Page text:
Pulling out of the Paris agreement on climate change will become one of the greatest economic blunders by a U.S. president in our lifetimes.
People can disagree about the scientific premise behind climate change, but it’s an inescapable fact that the world is driving ahead to replace carbon energy with clean energy anyway. That makes advanced energy technologies one of the biggest business opportunities of the next couple of decades. The companies and nations that take the lead will become the next economic superpowers.
President Trump said that he is pulling out of the agreement because it would cost American jobs. But while he might save a relatively small number of coal and oil jobs, he is harming the nation’s chances to create vast numbers of advanced energy jobs.
Many coal and oil jobs are eventually doomed anyway — those industries have a limited future as the world leaves carbon behind. Advanced energy jobs will multiply year after year. If the U.S. doesn’t capture that work, other nations will.
Companies gain market leadership because they thrive on local markets first and then become global. This is what happened in China with solar panel manufacturing — the government spent heavily to create a local market for the technology.
It pumped $89.5 billion into the industry in 2015 alone, and in January 2017 its National Energy Administration announced it would spend $360 billion through 2020 on renewable energy. As Chinese companies have perfected the process and scaled up manufacturing, they were in position to dominate solar panels around the world. Today the three biggest solar makers are based in China: Trina Solar, JinkoSolar and JA Solar.
If ending our participation in the Paris Accord slows the U.S. advanced energy market, our American companies will be at a huge competitive disadvantage globally. They won’t have a robust local market to build on. Before long, we will find ourselves buying energy technology from other countries, just as other countries now soak up our digital tech products.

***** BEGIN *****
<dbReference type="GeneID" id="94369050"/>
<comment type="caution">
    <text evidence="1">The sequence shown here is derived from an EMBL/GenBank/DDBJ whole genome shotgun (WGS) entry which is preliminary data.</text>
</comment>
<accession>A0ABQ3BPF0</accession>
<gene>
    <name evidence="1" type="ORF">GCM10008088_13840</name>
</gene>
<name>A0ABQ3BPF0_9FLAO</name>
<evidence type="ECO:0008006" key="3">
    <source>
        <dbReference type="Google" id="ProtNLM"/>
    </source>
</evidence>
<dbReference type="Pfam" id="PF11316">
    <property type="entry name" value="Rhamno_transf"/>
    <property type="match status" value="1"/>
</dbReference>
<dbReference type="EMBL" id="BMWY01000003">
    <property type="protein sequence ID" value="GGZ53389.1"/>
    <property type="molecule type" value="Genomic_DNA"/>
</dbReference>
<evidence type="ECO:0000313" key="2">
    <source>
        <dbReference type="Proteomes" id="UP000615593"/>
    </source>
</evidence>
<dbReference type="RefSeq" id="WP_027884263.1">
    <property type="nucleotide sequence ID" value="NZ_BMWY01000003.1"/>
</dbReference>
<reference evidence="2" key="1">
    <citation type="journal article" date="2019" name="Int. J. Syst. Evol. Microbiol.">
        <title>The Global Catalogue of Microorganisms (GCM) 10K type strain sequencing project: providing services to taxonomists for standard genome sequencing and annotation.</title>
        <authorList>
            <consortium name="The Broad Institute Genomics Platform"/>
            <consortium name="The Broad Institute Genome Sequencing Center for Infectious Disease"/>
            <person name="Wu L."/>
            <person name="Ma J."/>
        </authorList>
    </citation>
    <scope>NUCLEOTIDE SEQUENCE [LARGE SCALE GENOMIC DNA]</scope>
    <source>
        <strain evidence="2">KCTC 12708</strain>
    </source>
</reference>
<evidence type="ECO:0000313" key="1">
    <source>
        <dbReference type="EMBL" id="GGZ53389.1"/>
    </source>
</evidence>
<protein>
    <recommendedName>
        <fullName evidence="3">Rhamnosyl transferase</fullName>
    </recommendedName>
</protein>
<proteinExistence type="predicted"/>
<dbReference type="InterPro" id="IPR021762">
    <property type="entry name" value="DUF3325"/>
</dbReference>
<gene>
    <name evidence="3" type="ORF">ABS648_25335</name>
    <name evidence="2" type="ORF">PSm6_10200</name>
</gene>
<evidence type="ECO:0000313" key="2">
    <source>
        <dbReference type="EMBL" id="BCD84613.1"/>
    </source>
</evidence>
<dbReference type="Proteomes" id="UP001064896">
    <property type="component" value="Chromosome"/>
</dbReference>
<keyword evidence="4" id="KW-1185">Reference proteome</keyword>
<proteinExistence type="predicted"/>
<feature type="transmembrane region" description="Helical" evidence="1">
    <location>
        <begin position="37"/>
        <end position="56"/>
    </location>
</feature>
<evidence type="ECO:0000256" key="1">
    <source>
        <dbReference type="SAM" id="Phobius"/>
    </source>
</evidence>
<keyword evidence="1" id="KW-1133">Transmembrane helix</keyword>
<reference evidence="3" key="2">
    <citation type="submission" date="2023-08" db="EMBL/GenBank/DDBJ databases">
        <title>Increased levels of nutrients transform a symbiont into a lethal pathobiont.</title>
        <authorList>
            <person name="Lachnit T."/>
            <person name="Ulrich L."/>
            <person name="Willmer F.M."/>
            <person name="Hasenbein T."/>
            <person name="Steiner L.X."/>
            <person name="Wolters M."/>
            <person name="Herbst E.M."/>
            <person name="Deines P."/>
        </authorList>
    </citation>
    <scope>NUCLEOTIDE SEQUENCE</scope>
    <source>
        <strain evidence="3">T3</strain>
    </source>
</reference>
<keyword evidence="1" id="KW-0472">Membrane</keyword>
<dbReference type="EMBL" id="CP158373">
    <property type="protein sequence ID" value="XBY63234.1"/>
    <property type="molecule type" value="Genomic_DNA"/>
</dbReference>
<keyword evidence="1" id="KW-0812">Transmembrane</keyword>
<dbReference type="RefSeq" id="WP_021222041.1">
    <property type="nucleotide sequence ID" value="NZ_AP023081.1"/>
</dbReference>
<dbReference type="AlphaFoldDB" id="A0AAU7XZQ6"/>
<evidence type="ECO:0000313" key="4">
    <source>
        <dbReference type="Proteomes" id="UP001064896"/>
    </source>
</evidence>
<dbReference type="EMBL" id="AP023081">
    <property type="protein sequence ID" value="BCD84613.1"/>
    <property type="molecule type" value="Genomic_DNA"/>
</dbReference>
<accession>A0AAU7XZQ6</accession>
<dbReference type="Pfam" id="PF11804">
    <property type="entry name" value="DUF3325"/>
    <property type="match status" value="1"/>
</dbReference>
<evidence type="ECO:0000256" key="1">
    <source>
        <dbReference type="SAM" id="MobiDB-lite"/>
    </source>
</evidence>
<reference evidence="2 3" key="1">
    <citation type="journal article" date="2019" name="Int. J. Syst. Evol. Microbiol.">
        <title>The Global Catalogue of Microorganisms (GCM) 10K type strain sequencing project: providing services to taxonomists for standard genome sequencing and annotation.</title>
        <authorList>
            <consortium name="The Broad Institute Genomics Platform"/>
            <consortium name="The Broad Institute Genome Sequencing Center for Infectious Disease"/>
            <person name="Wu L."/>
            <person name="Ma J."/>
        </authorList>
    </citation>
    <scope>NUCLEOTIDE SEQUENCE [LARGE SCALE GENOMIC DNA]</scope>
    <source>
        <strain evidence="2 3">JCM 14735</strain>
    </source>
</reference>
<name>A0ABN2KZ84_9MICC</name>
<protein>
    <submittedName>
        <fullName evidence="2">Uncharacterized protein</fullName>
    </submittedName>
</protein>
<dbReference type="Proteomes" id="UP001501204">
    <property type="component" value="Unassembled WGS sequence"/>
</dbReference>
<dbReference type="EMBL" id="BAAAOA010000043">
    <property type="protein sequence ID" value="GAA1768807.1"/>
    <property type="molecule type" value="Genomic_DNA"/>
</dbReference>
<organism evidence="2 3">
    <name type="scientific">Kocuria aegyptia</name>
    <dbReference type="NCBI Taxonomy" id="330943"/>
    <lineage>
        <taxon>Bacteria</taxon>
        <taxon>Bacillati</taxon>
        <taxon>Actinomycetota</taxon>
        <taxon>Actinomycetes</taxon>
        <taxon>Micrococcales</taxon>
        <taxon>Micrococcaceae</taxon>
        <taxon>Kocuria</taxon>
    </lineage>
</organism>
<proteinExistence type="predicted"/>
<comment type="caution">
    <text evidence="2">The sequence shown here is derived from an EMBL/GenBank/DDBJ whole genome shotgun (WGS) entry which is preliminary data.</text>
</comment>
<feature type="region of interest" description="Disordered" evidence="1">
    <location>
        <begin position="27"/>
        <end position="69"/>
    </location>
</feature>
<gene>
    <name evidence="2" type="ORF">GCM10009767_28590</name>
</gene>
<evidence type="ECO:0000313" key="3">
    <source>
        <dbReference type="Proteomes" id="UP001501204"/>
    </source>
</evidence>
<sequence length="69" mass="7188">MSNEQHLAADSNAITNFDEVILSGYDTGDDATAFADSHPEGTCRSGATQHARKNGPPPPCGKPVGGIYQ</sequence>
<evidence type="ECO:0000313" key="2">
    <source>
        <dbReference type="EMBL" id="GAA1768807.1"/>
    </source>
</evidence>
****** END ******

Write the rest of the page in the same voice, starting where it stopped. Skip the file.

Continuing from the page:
Worse, the damage can go beyond energy to all U.S. industry. New energy sources aren’t getting adopted just because they might stave off climate change — they’re getting adopted because they are becoming cheaper than carbon-based energy.
Solar is on a trajectory that echoes Moore’s Law, which explained why computers got twice as powerful for the same price every 18 months for decades. The cost of solar has dropped 95 percent since the 1980s while efficiency has rocketed. And solar farms, with acres of solar panels laid out in a sunny climate, can be the most efficient of all.
With today’s technology, solar panels covering just a few counties in Texas could supply all the electricity needed for the entire United States. In May, California on some days generated 80 percent of the total power used in the state with renewable sources — because it has become cheaper than carbon.
So if the U.S. falls behind in advanced energy and our companies instead rely on carbon, eventually U.S. business will be operating at a higher cost than competitors around the world that rely on clean sources.
Anticipating Trump’s announcement, in early May, 25 major U.S. companies — including Apple, Facebook, Mars Incorporated and Morgan Stanley — published a full-page letter in several newspapers that read: “By expanding markets for innovative clean technologies, the agreement generates jobs and economic growth. U.S. companies are well positioned to lead in these markets. Withdrawing from the agreement will limit our access to them and could expose us to retaliatory measures.”
If the U.S. falls behind in advanced energy and our companies instead rely on carbon, eventually U.S. business will be operating at a higher cost than competitors around the world that rely on clean sources. Hemant Taneja
Competing nations already know that Trump’s actions spell opportunity. Chinese premier Li Keqiang, visiting Germany, said his country would remain committed to combating climate change.
European Commission President Jean-Claude Juncker declared: “The vacuum that would be created has to be filled, and Europe has aspirations for a natural leadership in this whole process.”
At least U.S. companies have pushed ahead despite the Trump Administration’s rhetoric. Walmart, which installs solar panels on the rooftops of its stores, announced it intends to operate on 100 percent solar, and Google, which in 2016 consumed as much energy as the whole city of San Francisco, said that by the end of 2017 all its data centers globally will run entirely on renewable energy.
The best news about Trump’s action is that it will take four years to get out of the Paris Accord, so the final decision would land about the time of the next presidential election. Between now and then, U.S. industry has to send a clear message: our economic future lies in leading the world away from carbon. Otherwise, we will surely wind up as followers.